Buffalo Bills safety Damar Hamlin made the cut.
Some eight months after a near-death experience during a game at Cincinnati, Hamlin’s fearless bid to resume his football career approached completion on Tuesday when he made the team after the Bills pared their roster to 53 players.
Though general manager Brandon Beane has stressed changes could still be made to the roster before the Bills open their season at the New York Jets on Sept. 11, what’s undeniable is the courage Hamlin has shown in reaching this milestone of his comeback by reclaiming a backup role behind starters Micah Hyde and Jordan Poyer.
What began as a national theme of “Prayers For Hamlin” has turned to praise for Hamlin, who put aside hints of trepidation in each step of his recovery.
It’s a journey that’s taken the 25-year-old from being placed in a medically induced coma after going into cardiac arrest and needing to be resuscitated on the field, to returning to the turf to take and deliver hits at full speed during practice and three pre-season game appearances in one of North America’s most violent professional sport.
“I made the choice that I wanted to play, you know, it wasn’t nobody else’s choice but mine,” Hamlin said of his approach after a three-tackle outing in Buffalo’s pre-season-opening win against Indianapolis three weeks ago. “So, when you see my cleats laced up and my helmet and shoulder pads on, there ain’t gonna be no hesitation.”
‘Life coming full circle for me’
A week later in his hometown of Pittsburgh, Hamlin was selected to take the field as a captain for the coin flip before the Bills’ game against the Steelers.
“It was real special, like a moment of serendipity, just like life coming full circle for me,” he said following the game in which finished with three more tackles. “It’s just something indescribable.”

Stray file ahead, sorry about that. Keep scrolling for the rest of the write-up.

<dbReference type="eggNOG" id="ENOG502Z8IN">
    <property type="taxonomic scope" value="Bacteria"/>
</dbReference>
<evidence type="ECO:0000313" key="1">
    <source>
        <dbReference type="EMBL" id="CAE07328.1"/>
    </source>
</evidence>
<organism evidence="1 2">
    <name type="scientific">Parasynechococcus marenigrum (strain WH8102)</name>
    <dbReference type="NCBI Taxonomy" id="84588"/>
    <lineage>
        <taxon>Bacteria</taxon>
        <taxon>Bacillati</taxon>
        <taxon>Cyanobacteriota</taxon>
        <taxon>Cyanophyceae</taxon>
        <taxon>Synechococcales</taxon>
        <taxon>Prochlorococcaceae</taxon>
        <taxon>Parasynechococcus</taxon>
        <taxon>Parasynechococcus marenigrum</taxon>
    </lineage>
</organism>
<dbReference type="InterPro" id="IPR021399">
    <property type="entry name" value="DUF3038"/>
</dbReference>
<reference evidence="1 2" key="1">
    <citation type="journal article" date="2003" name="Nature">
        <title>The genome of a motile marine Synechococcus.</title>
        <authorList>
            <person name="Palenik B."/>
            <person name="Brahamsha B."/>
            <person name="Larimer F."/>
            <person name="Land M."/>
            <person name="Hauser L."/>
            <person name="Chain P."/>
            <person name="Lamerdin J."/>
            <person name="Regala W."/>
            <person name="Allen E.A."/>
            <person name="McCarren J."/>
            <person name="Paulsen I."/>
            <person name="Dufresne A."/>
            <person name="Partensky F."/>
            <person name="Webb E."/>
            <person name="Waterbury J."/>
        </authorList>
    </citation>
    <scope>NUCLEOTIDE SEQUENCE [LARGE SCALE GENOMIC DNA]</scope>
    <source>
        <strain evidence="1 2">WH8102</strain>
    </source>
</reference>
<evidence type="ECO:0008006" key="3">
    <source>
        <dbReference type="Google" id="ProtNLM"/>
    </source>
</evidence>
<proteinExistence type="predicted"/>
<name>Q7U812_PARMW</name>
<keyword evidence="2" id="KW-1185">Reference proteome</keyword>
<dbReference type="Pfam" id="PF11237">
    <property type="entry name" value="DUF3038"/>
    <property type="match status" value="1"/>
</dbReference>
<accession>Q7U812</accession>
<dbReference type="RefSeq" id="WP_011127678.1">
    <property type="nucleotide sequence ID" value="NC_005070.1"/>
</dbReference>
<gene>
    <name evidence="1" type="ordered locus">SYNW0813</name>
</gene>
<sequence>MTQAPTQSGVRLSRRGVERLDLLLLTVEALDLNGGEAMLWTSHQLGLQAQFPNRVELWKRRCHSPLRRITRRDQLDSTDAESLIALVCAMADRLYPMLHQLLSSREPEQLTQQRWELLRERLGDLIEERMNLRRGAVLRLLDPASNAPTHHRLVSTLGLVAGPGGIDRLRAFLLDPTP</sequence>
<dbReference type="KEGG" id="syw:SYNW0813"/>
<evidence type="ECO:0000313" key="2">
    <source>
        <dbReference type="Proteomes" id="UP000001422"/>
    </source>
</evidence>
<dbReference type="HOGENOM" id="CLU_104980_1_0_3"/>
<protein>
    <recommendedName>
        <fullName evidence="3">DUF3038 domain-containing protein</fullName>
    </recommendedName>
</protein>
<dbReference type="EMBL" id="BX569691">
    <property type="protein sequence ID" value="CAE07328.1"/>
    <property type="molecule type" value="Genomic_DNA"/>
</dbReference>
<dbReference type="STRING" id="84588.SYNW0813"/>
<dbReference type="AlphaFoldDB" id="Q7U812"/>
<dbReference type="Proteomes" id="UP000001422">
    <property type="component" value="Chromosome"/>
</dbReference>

Overall, Hamlin finished the pre-season with nine solo tackles and one assist while playing 80 defensive snaps and 19 more on special teams.
Coach Sean McDermott all but assured Hamlin’s place on the roster was secure two weeks ago by saying the player had little more to prove.
Now the question is how much more playing time he’ll get in returning to a backup role. Hamlin’s extensive playing experience in his second NFL season last year — he had 13 starts — was the result of him filling in after Hyde sustained a season-ending neck injury.
However little or much playing time he sees against the Jets, Hamlin’s recovery will have come full circle in prime-time settings. He was hurt on a Monday night broadcast, and the Bills open on a Monday night in what should be an emotionally charged setting honoring the 22nd anniversary of 9-11.
Hamlin has approached each step of his recovery — from being discharged from the hospital on Jan. 11 to news of doctors clearing him to resume practicing in late April to his first padded practice on July 31 — by focusing on one moment at a time.
Vulnerability, strength, perseverance
To peek too far ahead, he said, would be emotionally overwhelming. At the same time, Hamlin’s not been one to look back, either, while dealing with the nationwide attention he’s attracted.